Leaflets and letters encouraging acts of violence on Muslims sent to people in at least six communities across the United Kingdom sent waves of alarm and prompted a national counter-terrorism investigation, the New York Times reported.The letter declared that April 3 would be “Punish a Muslim Day” where points would be given for various acts of violence: 25 points for pulling off a woman’s headscarf, 50 points for an acid attack, 500 points for murdering a Muslim and 1,000 for bombing a mosque.The letters also put down countries with migrant, minority and Muslim populations. It said: “Are you a sheep like the vast majority of the population? Sheep follow orders and are easily led. They are allowing the white-majority nations of Europe and North America to become overrun by those who would like nothing more than to do us harm and to turn our democracies into sharia-led police states.”The leaflets, reported in West Yorkshire, Midlands, London, Cardiff, Leicester, Sheffield and Birmingham, carried an image of a dagger with the letters MS, indicating links to so-called Muslim Slayer which targeted mosques in London and the United States last year with similar threats, the Mirror reported.Riaz Ahmed, a Liberal Democrat councillor in Bradford, West Yorkshire County, told the media that he received one of the letters at his business address. “It seems strange that anyone would send something like this to an address in a predominantly Muslim area,’’ Ahmed was quoted as saying by the Mirror. “When I opened it and saw the content, I was horrified.”According to Tell Mama, an organization that monitors anti-Muslim activities, the letters have caused a lot of “fear within the community.” It released a statement, saying: “It is essential that all letters and envelopes are kept and handled minimally to preserve evidence for the police to investigate. Incidents like this are rare but we urge vigilance and calm as we remind Muslim communities that our confidential support service is available to assist in this matter.”The organization said that some of the letters appear to have been mailed out of Sheffield, the NYT reported.‘Punish a Muslim Day’ – we continue to receive reports of letters received from across the country. Now into double figures. Please report them into us at Tell MAMA or to 101. We are working with police forces on this malicious campaign. pic.twitter.com/4bph2RVBcv— TellMAMAUK (@TellMamaUK) March 10, 2018The Metropolitan Police spokesperson said they do not “tolerate hate crime,” and added: “Anyone believes they have been a victim of such an offence we would encourage them to report it to police so it can be fully investigated.”Bradford West MP Naz Shah took to Twitter and Facebook, saying that the situation has become distressful not only for those who have received the letter but also for “wider communities.”According to the 2011 census, Muslims make up slightly more than 4.4 percent of the population in the United Kingdom. As per Home Office statistics, 80,393 hate crime offenses were recorded in 2016-17, as compared to 62,518 in 2015-16. This increase, at 29 percent, was the largest since the Home Office began recording hate crime figures in 2011-12. Related Itemshate crimeIslamUnited Kingdom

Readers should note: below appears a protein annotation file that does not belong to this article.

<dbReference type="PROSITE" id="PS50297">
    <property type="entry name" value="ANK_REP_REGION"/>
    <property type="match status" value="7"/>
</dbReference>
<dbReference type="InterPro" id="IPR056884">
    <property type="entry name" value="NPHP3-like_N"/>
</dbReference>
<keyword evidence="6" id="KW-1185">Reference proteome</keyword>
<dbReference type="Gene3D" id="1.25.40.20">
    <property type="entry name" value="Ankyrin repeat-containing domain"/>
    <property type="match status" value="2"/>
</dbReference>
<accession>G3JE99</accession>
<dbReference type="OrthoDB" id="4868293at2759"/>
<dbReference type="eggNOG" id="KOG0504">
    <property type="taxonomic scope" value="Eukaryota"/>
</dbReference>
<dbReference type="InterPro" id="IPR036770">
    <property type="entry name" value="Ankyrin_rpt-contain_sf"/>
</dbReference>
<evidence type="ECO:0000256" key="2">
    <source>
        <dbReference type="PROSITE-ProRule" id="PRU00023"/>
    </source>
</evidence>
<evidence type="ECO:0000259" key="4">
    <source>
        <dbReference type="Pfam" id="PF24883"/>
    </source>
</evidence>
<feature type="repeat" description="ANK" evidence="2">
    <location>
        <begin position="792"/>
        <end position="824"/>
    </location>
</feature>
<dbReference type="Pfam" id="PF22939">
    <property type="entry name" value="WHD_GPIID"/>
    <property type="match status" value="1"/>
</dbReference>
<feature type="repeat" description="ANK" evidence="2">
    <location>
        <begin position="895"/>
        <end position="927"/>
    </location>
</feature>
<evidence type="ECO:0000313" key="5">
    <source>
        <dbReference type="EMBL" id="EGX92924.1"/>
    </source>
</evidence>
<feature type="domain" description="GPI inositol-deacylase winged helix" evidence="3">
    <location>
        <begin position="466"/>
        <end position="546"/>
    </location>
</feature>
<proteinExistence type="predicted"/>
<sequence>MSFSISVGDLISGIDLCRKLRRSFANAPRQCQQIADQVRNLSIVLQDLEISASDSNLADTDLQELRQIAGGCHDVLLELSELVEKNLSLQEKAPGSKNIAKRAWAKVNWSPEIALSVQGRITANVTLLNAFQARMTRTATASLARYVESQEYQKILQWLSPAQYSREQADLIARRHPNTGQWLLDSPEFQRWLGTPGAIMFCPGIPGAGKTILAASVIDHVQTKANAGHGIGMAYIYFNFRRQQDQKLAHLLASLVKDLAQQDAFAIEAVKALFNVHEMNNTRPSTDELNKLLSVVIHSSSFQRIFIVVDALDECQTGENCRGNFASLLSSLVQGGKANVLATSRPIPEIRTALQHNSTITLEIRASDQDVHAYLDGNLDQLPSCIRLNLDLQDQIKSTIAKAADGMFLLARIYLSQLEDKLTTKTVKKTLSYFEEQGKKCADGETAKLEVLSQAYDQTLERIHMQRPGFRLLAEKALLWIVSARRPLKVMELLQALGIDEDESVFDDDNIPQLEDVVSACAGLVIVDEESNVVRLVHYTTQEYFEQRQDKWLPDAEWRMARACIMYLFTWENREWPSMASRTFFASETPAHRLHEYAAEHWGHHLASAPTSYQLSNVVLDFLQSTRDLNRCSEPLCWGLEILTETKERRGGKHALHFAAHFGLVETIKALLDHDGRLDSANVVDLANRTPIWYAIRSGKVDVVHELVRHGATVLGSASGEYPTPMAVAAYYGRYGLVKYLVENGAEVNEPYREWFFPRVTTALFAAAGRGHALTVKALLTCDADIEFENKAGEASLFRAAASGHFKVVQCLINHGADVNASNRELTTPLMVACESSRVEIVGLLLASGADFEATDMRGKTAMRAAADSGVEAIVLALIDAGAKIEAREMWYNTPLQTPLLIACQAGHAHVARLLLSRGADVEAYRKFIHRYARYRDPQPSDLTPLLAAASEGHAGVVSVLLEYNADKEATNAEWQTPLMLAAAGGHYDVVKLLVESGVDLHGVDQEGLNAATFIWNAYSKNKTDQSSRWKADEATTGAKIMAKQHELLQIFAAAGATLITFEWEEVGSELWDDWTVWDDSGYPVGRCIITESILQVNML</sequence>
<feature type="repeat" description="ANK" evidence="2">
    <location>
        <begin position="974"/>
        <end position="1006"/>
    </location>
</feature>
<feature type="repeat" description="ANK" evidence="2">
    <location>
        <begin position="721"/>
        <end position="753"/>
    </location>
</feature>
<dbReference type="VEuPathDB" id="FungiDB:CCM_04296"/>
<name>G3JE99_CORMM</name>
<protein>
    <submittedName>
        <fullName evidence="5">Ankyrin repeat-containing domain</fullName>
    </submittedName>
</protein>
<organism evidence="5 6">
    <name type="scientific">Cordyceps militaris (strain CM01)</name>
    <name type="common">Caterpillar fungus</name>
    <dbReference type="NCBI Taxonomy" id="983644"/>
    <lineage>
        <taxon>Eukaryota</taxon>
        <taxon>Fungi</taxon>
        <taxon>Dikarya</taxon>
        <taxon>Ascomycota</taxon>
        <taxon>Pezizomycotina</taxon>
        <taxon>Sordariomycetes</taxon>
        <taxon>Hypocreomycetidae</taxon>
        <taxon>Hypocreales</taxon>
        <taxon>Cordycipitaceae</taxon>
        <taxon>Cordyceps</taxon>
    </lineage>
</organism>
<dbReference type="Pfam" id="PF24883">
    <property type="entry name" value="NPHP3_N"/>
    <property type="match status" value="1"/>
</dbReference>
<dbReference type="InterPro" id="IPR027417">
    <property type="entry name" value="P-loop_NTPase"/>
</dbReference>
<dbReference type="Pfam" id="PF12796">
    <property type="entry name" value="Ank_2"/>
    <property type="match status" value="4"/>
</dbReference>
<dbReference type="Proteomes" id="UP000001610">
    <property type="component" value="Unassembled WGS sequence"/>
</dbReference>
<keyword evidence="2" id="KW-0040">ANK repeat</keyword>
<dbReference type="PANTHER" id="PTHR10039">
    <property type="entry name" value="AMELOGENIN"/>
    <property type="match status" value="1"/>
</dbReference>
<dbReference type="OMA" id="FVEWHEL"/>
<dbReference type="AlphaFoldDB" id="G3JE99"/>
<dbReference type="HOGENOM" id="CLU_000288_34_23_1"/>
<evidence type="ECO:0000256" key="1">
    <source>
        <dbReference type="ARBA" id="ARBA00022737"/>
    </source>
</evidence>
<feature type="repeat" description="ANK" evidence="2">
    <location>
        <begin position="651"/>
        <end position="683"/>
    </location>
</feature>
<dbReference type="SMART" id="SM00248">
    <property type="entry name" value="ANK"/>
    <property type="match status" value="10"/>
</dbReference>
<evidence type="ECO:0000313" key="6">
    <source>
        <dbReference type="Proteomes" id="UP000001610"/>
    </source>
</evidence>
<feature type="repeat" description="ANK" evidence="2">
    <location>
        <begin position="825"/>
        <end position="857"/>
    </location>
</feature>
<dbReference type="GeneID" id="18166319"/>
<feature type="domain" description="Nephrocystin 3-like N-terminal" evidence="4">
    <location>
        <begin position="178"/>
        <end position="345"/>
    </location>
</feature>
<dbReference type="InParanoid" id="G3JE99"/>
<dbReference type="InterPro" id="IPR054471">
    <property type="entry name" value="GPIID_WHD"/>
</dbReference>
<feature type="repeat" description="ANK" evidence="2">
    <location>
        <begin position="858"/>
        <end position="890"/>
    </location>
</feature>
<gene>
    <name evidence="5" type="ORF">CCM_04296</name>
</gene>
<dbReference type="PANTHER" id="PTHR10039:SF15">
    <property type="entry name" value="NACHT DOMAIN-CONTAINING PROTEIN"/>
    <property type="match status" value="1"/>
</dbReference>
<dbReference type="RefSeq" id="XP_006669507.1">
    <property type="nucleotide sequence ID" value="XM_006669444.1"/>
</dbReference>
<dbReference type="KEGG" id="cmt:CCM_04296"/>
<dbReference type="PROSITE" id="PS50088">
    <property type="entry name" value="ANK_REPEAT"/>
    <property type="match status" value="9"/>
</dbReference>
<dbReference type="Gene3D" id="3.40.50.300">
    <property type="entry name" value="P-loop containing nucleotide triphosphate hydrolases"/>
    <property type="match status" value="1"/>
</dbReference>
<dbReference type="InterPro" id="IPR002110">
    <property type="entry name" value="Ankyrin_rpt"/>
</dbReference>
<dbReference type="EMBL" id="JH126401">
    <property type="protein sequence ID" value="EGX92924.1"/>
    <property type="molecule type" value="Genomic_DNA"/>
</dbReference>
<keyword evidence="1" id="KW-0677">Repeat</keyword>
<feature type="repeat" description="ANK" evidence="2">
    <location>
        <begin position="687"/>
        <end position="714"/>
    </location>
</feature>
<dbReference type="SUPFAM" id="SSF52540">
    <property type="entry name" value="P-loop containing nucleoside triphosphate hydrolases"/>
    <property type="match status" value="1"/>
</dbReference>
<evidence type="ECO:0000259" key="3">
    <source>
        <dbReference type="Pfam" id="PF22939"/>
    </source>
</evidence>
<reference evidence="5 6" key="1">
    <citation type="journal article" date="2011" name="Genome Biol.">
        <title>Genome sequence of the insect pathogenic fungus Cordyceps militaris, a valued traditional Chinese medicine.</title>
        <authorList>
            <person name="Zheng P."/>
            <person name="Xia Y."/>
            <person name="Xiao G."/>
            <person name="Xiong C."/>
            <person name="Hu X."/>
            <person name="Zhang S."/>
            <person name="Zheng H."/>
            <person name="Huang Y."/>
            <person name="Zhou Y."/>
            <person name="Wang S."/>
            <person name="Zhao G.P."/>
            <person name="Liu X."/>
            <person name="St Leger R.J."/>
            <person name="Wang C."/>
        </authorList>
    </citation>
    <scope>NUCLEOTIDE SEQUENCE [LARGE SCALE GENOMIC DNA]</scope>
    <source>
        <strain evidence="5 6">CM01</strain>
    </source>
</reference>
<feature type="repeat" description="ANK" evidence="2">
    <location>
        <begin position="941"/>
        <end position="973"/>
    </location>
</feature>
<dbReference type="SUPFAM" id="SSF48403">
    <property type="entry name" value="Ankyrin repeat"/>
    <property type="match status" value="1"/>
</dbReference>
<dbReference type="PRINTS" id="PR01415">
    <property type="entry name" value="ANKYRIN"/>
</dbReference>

Life has changed dramatically for Malan Mane in the past two years. The 50-year-old wicker basket weaver was once considered unintelligent and was often disregarded by her fellow villagers. Today, Mane manages her cash flow efficiently, has a grip on market dynamics and trades with panache. Her income has increased from $30 a month in 2010 to $100 at present.Mane still makes baskets out of bamboo — the woody grass that grows in the tropics — but now saves on raw material cost by buying directly from the farmers instead of through a middleman. Encouraged by her success and her growing respect in the community, Mane’s husband, who earlier used to stealthily sell her baskets to buy liquor, now helps her in the business. This has enabled Mane, who lives in Vaduj village in Satara district, 270 miles from Mumbai, to supply her goods to a larger customer base of vegetable vendors and store keepers. She can now also reach out to neighboring villages.With the increase in sales, Mane is able to save $10 every month. She has taken two microloans totaling $150 from the local Mann Deshi Mahila Sahakari Bank, a co-operative bank run by women for women. Mane used the first loan to attach a tin roof to the family hut. She also bought a television. With the second loan, she wants to build a shed to stock her baskets and raw materials. “People who used to call me names, now respect me,” she says.Mane didn’t become business savvy overnight. She’s a product of the Mann Deshi Business School (MDBS), a unique business school for unlettered women. Set up in 2006, MDBS, which has its main center in Mhaswad in the western Indian state of Maharashtra, is a symbol of empowerment for rural women. Over the past six years, it has set up four branches in Maharashtra and one in the southern state of Karnataka and has transformed over 40,000 women into successful entrepreneurs.Like Mane, the other women who have been educated at MDBS have little in common with the well-heeled students in MBA programs around the world. They are an eclectic mix of ages ranging from 19 to 50. They include a potter, a spice and noodle maker, a seamstress, a goat and sheep herder, a farmer, a homemaker and a bangle vendor. Most of the women come from families that earn less than a dollar a day. And in most cases, the women are the sole breadwinners trying to make ends meet.“Most women came to us for loans to either start a new business or scale up their existing ones. That’s when we decided to start the b-school,” according to 53-year-old Chetna Gala Sinha, founder of the Mann Deshi Bank and MDBS. “We didn’t want to provide [the women] just business capital. We wanted to also offer skills, knowledge and motivation to run their enterprises.” Sinha, who is married to a farmer in Mhaswad, adds that MDBS is probably the world’s first — and so far only — business management school of its kind.All the MDBS branches are co-located with the Mann Deshi Bank, except in the district of Satara where the classes are conducted in any available space, be it a field, ground, temple or a student’s house. In Mhaswad, MDBS has acquired an 18,000 square-foot plot and is currently constructing a three-story building, which will house the Mann Deshi Bank, four classrooms — with a total seating capacity of 200 for MDBS, and also a small guest house. By 2015, Sinha aims to have nine branches of MDBS, four mobile B-schools and reach 100,000 women.Ajit Rangnekar, dean of the Hyderabad-based Indian School of Business, points out that India’s education needs are huge and extremely diverse, from global top leadership to dairy farmers, and one will have to try out many different models to meet those needs. “Some of these ideas will succeed, some may evolve, while others may fail,” he says. “The real challenge in India is not about doing these experiments, but about codifying the learning from such initiatives, and scaling the successful ones rapidly so that the growth can be shared across the society.”It was in 1997 that Sinha, an economist, first set up the Mann Deshi Bank to provide microloans to day laborers working on farms so that they could purchase and sell fruits and vegetables. The objective was to draw the women out of a day-to-day existence and nudge them to consider other enterprises. The business school was a logical extension of the bank. “The capital provided by the bank goes hand-in-hand with the women’s business goals,” Sinha notes. “The bank is a patient investor and the b-school provides mentorship and grooms women to become entrepreneurs.”Vishal Kapoor, portfolio associate at Dasra, a Mumbai-based nonprofit organization, says the microloan and business school enterprises are a good fit. “Most microfinance institutions focus on providing loans without the backend education piece, which is important to ensure that the loans are used [effectively] for business purposes,” he notes. Dasra came on board in 2009 to enhance MDBS’s product delivery and help it scale up, build systems and processes, and manage growth.MDBS is funded primarily by grants from various partners including HSBC Bank, Godfrey Phillips, the Gibraltar-based Bonita Trust, Accenture and the British Asian Trust. The grants have grown from Rs. 7 lakhs (around $13,500 at the current exchange rate of $1 = Rs. 51) in 2006 and are expected to touch Rs. 2 crore ($ 387,000) this year. “For the past several years, Mann Deshi has proven that poor women are bankable,” according to Naina Lal Kidwai, country head for HSBC India and director of HSBC Asia-Pacific. “The B-school has helped the women to be creative, resourceful and business savvy, enabling the mainstreaming of a significant number of women into India’s economy.”HSBC became a sponsor of MDBS in 2006. At that time, the company had offered the Mann Deshi Bank a microfinance-loan at 9% interest as part of its mandatory priority sector lending obligation laid down by the Reserve Bank of India. When Sinha requested HSBC to step in as the founding sponsor of the business school, the firm obliged. After an initial seed funding in 2006, HSBC now gives an annual grant of around $100,000 to MDBS.A Five-Day MBAAt present, MDBS offers a menu of 25 courses, largely developed in-house. These include classes in financial and marketing management, and also vocational skills like computer training, dress designing and English language instruction. Typically, the women start by learning a skill at MDBS and then go on to take a management course before embarking on an entrepreneurial enterprise. A five-day homegrown MBA program introduced in 2010 and branded Deshi MBA educates entrepreneurs on branding, advertising, packaging and marketing their products. It also provides market access and visits to big and small business entities. “The women are exposed to concepts like sourcing and the benefits of purchasing raw material in advance so as not to go through price volatility,” says Dasra’s Kapoor. A Deshi MBA student is also provided with a mentor for a year.Last year staff at Accion, an American nonprofit organization, developed teaching modules on cash management and self-management for the Deshi MBA program.Accion trained 19 MDBS coordinators in these new modules and also helped then to become more interactive in their teaching. “Earlier, they did not have a professional approach to training methodology. For instance, financial literacy was taught with savings as a means to an end,” notes Usha Gopinath, director for client education at Accion.The women who come to MDBS undergo a free counseling session to gauge their skillsets and interests to help them choose courses. For a nominal fee ranging from less than US three cents to $6, a woman can enroll in MDBS at any time, irrespective of her age or educational background. The duration of the different courses vary from a day to around three months. Vanita Shinde, chief administrative officer at MDBS, says that since most of the women are farm laborers or housewives, classes are scheduled to suit them — between 11a.m. and 3 p.m. The trainers are handpicked by Sinha and her team. They earn a nominal salary of $60 a month, plus 50% of the fees paid by each of their students. The rest of the fee amount goes to MDBS. “This structure motivates trainers to bring more students to the school,” says Rekha Kulkarni, CEO of the bank.In order to expand MDBS’ reach, in 2007, Sinha got Sycamore Networks’ Gururaj ‘Desh’ Deshpande to sponsor a mobile school in his hometown of Hubli in Karnataka. The interiors of the bus are designed like classrooms to offer courses including computer training, fashion design and tailoring. Electricity is provided by an eight-hour battery back-up. The MDBS mobile school also offers financial products like savings accounts, loans, pensions and insurance backed by financial literacy training. “The women cannot afford to come to us, so we go to the people,” Sinha notes. Another mobile school caters to women in the villages surrounding Mhaswad.Attracting more students is important not just for MDBS, but for the country as a whole. In the drought-prone Mhaswad village alone, nearly three-quarters of the population live below the poverty line. Around 65% of the women are illiterate and lack access to education and job opportunities. This is a longstanding issue across India. According to UNICEF India, 90 million women in the country are illiterate and 20% of children between the ages of 6 and 14 are not in school. The government’s inability to solve this problem has spurred social entrepreneurs like Sinha take on the responsibility to educate women at the bottom of the pyramid. Abha Thorat-Shah, director at the British Asian Trust, the London-based social fund that supports high impact charities in education, enterprise and health in South Asia, says her organization doesn’t typically fund hybrid businesses, “but Mann Deshi is an exception. I love the fact that it’s rural, training and skilling people in the state, and not promoting migration.”The gradual rise of the semi-literate housewife Vanita Pise, who has become the public face of Mann Deshi, is an interesting example of the impact that MDBS can have. In 2006, when avian flu destroyed her family’s poultry business, Pise, who reared buffaloes and also ran a small tailoring class in her house, became the main earner. She wanted to boost her income and approached the Mann Deshi Bank. When Sinha suggested she take up the manufacturing of disposable paper cups, Pise defied her family and approached the bank for a loan to buy a machine to kick off the new business. Though she mastered the art of manufacturing cups, Pise had no clue about marketing. So she joined the business school. Armed with her new knowledge, she expanded into disposable plates, and saw an exponential growth in business. Pise now owns 12 machines to make cups and plates, and earns $300 a month. She is also looking at further expanding into making cardboard folders and spice powder.Pise’s grit and entrepreneurial skills secured her a seat on the Mann Deshi Bank Board in 2011. “The eighth grade-educated Vanita now handles demand drafts and check clearances. She is definitely a role model for our women,” Kulkarni notes.Challenges AheadBut the road ahead for MDBS is not without roadblocks. Pointing out that the school aims to serve 100,000 women by 2015, HSBC’s Kidwai says: “The biggest challenge for the organization is to be able to extend its reach to remote geographical areas and reach out to a greater number of underserved women without compromising on the quality of services currently offered. As the organization expands its base and scales up its operations, it will also need to ensure that it has a viable model in place for the school to be financially sustainable in the long run.” ISB’s Rangnekar notes that there is an important role in India for micro and small firms. “Such initiatives [like MDBS] will hopefully further foster and boost the development of small entrepreneurs. [The organization’s] challenge will be geographic growth, and evolving the program over time,” he states.Rangnekar makes another point. “The students of Mann Deshi b-school may initially require more support than their urban counterparts, and the institution is right in recognizing this and providing the support, but it must be careful not to directly or indirectly subsidize these ventures.” According to Rangnekar, business schools have to recognize that students must take responsibility for their actions. “A school can guide and support students in their initiatives, but cannot take over the primary responsibility for their success,” he adds.There is also another issue. Some observers note that the entire organization is centered on the founder, Sinha. She does not agree though. She points out that efforts are already underway to gradually project Pise as the face of Mann Deshi. Other women are also being mentored to take over key operations. “People knew only Chetna [Sinha] earlier, now they know the Mann Deshi brand,” Sinha says. “As a big organization evolves, you develop a brand.” Related Items